Look on Pinterest, Instagram or a super-mum’s blog site and you will see pictures of wonderfully crafted, sparkling mud kitchens that boast better facilities than your own indoor cooking area. But what’s the fuss? Sure, fill a few pans with mud, stick some acorns in and play pretend could be fun for a little while, but is there much more to it, and can a mud kitchen enhance learning for children beyond the early years? Let’s take a look.
What’s the fuss?
We all know that practical learning experiences are one of the best ways to engage and inspire students. Through authentic, hands-on experiences, we are able to make meaningful and personal connections to our learning. Ta-da, introducing the mud-kitchen. It’s a hands-on, boots on, sensory experience whereby children are invited to use loose parts to create culinary sensations.
Let’s explore the benefits
- Loose parts: Working with natural materials, sticks can become noodles, spoons or anything that the children can imagine. Once children are open to thinking outside of the box with resources, they gain the freedom to be more creative. A good game to model this is; ‘This is not a stick’*.
- Developing imagination: Open-ended inquiry encourages children to tap into their creative brain. Are they Goldilocks gobbling porridge, or a witch brewing their next potion? When we can imagine, we can be anything that we want.
- Multi-sensory: Creating mud pies is messy business. Our senses come alive as we manipulate different objects, choosing herbs to add, listening to the sounds as we mix our ingredients and seeing our final creations before us. However, as delicious as those mud pies may look, no you should will not ‘really’ taste it.
- Nature connection: A favourite quote of mine by David Sobel is; “…let us allow children to love the earth, before we ask them to save it.” Sobel fears that children are being exposed to frightening environmental issues at an early age, but are not first being given the opportunity to develop close personal connections with nature. Playing in a mud kitchen, stocked with nature’s seasonal offerings is a simple way to bring a piece of the natural world into any setting.
- Multi-disciplinary: whether you are retelling your favourite story or following a recipe, the opportunity to make explicit cross-curricular links are abundant. The mud kitchen offers authentic ways to develop speaking and listening skills as children role play characters and stories. Reading and writing for a purpose, such as creating signs and menus, is also a great way to inspire a love of language. And let’s not forget mathematical skills; filling, emptying, measuring and following recipe quantities are just a few ways that children can explore number sense in the mud kitchen.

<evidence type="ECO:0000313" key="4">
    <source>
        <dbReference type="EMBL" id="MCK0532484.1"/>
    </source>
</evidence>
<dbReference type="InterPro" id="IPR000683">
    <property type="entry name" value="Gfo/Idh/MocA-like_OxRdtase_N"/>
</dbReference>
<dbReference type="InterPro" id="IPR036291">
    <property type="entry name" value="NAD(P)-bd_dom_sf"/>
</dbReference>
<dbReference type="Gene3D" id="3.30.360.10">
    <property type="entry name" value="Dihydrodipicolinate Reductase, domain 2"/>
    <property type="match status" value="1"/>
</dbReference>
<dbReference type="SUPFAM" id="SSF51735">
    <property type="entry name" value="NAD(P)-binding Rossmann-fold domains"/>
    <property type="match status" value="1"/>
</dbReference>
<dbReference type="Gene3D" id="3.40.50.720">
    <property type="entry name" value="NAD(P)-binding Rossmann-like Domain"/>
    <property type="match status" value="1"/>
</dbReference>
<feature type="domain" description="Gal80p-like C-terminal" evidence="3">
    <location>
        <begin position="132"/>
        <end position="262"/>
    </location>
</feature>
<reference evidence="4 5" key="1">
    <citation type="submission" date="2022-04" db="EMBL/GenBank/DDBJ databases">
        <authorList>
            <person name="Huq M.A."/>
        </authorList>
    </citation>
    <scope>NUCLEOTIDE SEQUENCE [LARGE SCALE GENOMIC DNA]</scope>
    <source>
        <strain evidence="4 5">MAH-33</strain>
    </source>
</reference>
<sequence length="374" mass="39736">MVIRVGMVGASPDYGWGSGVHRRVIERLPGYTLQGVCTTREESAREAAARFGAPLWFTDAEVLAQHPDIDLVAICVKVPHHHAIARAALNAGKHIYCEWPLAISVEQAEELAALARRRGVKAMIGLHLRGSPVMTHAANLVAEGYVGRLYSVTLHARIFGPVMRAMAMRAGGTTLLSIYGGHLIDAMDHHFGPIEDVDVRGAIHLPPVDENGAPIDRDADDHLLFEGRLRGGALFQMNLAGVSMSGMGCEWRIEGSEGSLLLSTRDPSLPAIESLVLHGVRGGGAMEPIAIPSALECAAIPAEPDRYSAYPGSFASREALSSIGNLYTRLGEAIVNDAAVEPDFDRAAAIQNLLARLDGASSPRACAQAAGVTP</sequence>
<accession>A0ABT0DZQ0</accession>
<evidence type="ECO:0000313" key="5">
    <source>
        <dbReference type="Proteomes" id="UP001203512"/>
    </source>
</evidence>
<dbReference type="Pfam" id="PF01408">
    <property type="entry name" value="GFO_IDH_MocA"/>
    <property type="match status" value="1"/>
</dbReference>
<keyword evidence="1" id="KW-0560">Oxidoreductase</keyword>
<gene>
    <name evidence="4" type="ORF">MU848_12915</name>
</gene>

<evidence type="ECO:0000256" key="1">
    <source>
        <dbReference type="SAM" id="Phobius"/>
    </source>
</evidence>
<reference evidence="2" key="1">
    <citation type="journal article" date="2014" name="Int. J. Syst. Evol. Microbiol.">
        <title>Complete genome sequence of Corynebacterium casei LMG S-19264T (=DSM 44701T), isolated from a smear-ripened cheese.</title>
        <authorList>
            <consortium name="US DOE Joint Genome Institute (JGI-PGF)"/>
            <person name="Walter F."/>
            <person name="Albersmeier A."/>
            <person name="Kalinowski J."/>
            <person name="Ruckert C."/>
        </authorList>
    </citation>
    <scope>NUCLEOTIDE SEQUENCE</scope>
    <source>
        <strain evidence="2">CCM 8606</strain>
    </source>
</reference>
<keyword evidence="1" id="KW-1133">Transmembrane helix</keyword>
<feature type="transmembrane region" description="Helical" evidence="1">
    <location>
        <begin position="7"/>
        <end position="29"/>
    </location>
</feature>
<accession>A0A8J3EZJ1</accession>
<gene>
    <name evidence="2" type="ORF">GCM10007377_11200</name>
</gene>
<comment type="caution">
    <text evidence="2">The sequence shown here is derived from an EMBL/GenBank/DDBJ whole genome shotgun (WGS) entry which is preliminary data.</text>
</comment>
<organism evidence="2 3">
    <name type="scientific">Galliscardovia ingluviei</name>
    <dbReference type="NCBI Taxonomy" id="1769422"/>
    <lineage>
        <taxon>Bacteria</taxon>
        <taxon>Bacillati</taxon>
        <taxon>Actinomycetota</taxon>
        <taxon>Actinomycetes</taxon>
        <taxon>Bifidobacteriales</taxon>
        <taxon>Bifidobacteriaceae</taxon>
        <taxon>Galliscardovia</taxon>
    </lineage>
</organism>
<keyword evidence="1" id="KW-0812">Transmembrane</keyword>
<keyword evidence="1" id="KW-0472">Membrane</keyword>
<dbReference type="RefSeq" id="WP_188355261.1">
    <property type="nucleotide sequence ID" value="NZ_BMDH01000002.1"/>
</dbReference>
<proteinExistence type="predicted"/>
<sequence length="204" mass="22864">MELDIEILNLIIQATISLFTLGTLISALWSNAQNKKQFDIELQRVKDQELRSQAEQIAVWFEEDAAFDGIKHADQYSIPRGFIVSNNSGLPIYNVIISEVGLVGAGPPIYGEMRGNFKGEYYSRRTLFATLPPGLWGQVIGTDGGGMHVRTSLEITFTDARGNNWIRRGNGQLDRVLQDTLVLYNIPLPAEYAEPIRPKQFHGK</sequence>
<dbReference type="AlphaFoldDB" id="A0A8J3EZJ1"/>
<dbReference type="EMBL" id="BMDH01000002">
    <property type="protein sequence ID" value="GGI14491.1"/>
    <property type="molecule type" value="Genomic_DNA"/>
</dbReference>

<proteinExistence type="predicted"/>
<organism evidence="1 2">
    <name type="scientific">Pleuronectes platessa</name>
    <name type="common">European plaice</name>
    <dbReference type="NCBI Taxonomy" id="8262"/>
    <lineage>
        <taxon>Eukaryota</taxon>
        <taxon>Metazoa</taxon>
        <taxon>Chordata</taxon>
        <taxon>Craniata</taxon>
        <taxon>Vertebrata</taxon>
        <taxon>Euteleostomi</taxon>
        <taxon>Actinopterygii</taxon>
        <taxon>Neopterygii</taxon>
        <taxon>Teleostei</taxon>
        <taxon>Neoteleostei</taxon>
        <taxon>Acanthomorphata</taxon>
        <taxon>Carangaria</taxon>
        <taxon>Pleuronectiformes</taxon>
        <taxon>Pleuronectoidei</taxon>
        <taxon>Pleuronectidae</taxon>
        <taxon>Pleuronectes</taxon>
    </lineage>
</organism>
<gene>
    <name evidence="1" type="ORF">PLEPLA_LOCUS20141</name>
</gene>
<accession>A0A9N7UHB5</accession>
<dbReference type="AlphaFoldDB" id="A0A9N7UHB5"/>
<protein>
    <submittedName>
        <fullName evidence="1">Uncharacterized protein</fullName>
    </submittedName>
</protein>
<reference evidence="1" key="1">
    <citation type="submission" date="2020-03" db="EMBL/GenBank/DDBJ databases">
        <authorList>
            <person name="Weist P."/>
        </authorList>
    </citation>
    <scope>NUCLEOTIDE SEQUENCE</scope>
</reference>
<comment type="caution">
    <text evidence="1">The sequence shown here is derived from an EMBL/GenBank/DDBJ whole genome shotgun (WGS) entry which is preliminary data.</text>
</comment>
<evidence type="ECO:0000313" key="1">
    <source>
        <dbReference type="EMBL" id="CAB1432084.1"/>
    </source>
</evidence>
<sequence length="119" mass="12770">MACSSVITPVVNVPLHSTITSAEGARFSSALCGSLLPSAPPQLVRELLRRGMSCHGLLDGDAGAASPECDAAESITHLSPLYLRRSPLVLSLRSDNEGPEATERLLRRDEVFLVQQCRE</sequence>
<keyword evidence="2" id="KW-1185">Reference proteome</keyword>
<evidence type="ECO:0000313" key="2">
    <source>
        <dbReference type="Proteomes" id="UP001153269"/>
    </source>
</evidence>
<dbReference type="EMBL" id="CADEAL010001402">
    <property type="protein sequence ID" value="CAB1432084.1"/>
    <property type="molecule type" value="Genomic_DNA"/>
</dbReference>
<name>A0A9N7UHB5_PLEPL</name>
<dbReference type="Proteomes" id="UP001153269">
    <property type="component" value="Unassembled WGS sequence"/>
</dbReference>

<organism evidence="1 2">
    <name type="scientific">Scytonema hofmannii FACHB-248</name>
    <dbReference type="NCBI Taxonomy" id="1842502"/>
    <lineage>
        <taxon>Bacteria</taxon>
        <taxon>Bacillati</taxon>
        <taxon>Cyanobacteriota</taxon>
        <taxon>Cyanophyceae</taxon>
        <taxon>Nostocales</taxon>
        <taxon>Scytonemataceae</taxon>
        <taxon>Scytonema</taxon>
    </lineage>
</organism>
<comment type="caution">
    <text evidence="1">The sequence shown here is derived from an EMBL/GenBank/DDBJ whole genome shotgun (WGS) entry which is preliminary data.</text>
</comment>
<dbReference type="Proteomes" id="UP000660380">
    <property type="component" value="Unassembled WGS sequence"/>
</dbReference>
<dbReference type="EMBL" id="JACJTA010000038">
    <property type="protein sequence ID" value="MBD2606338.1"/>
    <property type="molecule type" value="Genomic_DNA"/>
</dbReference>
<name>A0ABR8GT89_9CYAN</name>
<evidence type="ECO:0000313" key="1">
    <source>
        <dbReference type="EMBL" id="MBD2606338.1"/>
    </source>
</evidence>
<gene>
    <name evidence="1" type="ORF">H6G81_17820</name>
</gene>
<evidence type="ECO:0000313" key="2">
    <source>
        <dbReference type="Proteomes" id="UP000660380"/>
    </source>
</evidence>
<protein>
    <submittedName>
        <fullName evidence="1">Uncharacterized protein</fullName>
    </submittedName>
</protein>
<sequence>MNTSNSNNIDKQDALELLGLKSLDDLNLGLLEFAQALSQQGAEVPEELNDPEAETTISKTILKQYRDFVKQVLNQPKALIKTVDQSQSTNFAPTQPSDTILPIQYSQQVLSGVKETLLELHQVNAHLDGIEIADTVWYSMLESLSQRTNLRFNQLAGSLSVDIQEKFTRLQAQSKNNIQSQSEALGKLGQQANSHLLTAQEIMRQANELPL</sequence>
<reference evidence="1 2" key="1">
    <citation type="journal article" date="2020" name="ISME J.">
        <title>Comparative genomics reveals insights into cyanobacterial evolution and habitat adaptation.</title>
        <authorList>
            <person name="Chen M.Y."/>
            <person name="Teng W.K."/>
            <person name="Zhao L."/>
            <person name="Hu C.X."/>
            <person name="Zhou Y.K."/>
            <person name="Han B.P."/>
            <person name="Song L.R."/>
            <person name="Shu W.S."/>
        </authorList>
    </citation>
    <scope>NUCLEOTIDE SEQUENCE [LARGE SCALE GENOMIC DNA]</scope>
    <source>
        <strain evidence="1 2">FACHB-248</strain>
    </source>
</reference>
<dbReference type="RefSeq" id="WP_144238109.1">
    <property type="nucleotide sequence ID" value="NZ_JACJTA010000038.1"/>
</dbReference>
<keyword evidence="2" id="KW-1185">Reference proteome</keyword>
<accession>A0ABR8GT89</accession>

A quick start guide: What to add to your mud-kitchen
- Metal pots, pans and utensils. Ask the parent community to donate old, or no longer used kitchenware. Metal products have proven to be the most hard-wearing in our mud kitchen.
- Natural loose parts. Follow the seasons and celebrate what nature has to offer throughout the year.
- A dig pit area to gather mud from and empty into. Although, not all mud kitchens actually use mud, if you choose to go all out and embrace the dirt, consider carefully how far children have to travel to transport soil. Having a designated dig site close to the mud kitchen limits the spread of wet, sloppy mud across your learning space.
- A manual water pump, or bilge pump, connected to a water bucket. Creating running water through a manual pump is great for filling pots and washing pans. Bonus points if your water bucket is filled with rain water.
- Blackboard or similar for writing and drawing on. Increase Language learning opportunities by adding a writing space with chalks.
- Suits and boots. After a number of apologies issued along the line of children having “too much fun” in the mud kitchen, we now operate a ‘Suits and Boots’ rule for any children using this space. This allows children to explore the space openly and creatively, free from the fear of muddying their own clothes.
Three years after building our mud kitchen, we are still adding and changing elements to extend learning opportunities. Just like all learning spaces, it is important to keep it dynamic and flexible to meet the needs of all learners.
So, feeling hungry? Head outside and whip up a delicious mud soup for lunch!
* This is not a stick: A circle game whereby a stick is passed around the circle. The group say; “This is not a stick, it’s a…” and the person holding the stick creates a new purpose for the object ie. guitar. They say it and then act out how it would be used before passing it onto the next person.